Good Morning . . . I have not seen this before . . . both RBC and BMO are falling over themselves on the sell side across the pref share threshold. Typically, RBC dominates the sell side, and BMO balances the market by picking up their more aggressive offerings. Even in the pref collapse of last summer and fall, these two “institutions” were never in sync on the sell side. Accordingly, the bid is retreating with haste.

    I guess I’ll never understand why, especially, when the long bond is on fire with excitement over pending rate cuts, why these “pros” insist on behaving like novices. Mr. Hymas, I’m wondering if this market is now so fragmented by these people, that maybe it’s viability transcends any so-called “buying opportunities”.

    caution to all


  2. madequota says:

    a second “never before seen” (approx 11:30AM)

    BMO had a sell “iceberg” on NA.PR.L at $22.23 (.37 below previous day close) . . . it finally got bought through, only to expose RBC now with an iceberg sell order at $22.25 (.35 below previous day close) . . . this is still sitting unfilled, although an odd bidder (broker 5) has stepped in at $22.23.

    this kind of clandestine activity provide clear examples of the institutional dominance I’ve been complaining about, and are perfect demonstrations of the blind eye being turned by so-called “regulators”.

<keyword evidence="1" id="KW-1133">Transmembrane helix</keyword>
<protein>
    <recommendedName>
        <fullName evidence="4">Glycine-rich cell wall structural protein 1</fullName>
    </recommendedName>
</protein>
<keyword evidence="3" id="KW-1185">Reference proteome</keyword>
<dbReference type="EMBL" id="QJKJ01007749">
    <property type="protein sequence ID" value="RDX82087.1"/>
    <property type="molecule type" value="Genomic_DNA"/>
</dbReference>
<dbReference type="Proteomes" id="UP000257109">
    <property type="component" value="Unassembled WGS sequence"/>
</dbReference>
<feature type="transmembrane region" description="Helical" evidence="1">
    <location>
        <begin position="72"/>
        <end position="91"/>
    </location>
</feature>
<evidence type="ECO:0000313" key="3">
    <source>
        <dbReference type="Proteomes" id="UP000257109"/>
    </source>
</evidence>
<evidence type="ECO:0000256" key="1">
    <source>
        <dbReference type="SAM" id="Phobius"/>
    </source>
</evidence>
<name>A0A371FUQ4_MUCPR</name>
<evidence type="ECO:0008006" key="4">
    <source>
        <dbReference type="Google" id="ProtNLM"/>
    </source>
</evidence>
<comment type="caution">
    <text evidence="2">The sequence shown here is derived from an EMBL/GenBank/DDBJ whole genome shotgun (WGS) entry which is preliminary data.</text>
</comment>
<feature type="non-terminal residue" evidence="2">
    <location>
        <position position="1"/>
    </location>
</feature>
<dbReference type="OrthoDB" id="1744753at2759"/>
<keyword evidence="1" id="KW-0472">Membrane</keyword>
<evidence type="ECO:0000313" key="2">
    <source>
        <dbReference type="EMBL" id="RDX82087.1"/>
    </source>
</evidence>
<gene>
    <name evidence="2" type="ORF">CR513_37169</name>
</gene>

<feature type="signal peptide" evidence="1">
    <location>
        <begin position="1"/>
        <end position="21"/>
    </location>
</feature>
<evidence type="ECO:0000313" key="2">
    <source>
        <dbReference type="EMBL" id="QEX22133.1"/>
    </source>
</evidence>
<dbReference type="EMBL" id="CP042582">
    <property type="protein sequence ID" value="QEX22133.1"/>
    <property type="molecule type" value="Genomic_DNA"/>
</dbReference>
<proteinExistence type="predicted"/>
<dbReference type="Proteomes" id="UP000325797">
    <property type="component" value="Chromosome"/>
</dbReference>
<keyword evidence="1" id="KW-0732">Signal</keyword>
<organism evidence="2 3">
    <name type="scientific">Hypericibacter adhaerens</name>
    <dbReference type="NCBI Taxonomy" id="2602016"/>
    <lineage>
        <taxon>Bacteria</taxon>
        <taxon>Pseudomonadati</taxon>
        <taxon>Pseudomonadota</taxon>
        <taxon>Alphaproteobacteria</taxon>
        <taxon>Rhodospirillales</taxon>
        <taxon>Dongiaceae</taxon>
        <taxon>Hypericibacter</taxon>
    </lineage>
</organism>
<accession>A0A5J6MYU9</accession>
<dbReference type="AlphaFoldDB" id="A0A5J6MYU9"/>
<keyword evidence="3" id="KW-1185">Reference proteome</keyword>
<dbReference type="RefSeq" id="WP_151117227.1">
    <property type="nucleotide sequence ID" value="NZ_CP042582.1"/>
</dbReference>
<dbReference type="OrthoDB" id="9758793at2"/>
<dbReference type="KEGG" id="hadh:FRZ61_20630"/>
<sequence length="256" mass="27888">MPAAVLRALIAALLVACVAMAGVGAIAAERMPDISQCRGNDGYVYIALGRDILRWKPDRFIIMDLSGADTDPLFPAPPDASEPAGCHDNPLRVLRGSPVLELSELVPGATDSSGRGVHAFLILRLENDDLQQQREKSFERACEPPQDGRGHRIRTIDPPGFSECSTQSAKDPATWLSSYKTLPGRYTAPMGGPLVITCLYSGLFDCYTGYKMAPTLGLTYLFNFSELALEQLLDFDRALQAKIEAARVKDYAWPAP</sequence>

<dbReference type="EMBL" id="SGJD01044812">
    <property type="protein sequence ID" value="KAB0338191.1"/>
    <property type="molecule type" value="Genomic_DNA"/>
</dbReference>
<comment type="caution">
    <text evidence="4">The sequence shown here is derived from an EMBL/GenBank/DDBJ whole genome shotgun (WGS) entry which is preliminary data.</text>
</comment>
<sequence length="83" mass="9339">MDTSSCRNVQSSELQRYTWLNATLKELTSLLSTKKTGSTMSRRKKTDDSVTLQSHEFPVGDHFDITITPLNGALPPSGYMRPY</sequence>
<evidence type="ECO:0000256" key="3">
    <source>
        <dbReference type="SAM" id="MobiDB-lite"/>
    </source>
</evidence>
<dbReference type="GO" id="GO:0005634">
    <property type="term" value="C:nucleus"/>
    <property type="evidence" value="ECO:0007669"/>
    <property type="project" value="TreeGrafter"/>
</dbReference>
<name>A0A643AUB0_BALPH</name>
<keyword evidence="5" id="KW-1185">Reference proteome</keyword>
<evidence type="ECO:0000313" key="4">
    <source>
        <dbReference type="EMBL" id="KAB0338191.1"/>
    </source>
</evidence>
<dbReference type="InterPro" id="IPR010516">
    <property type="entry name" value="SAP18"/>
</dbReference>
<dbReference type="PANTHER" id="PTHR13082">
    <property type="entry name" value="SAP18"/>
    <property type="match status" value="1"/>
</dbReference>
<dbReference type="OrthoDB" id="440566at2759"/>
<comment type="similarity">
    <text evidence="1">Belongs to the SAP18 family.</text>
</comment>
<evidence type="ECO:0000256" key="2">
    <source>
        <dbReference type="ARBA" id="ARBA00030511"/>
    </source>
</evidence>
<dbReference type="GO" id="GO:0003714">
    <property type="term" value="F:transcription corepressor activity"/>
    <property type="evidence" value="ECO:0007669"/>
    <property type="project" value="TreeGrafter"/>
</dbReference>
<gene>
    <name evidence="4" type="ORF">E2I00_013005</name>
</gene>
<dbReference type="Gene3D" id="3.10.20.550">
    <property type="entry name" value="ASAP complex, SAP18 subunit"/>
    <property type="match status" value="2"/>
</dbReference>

3. jiHymas says:

    I guess I’ll never understand why, especially, when the long bond is on fire with excitement over pending rate cuts, why these “pros” insist on behaving like novices.

    Most of the “pros” ARE novices! A trader can’t be any better than his instructions and there are very, very few preferred share specialists in Canada.

    Some players may be worried about the effects of the Dividend Taxation Changes.

    this kind of clandestine activity provide clear examples of the institutional dominance I’ve been complaining about, and are perfect demonstrations of the blind eye being turned by so-called “regulators”.

    I have no idea why you’re so angry. Are you against iceberg orders in general, or do you want to gain the opportunity to do it yourself? If the latter, have you taken any steps to ask your execution service to make this facility available to you? Have you canvassed the various execution services to see if any of them will provide it to you?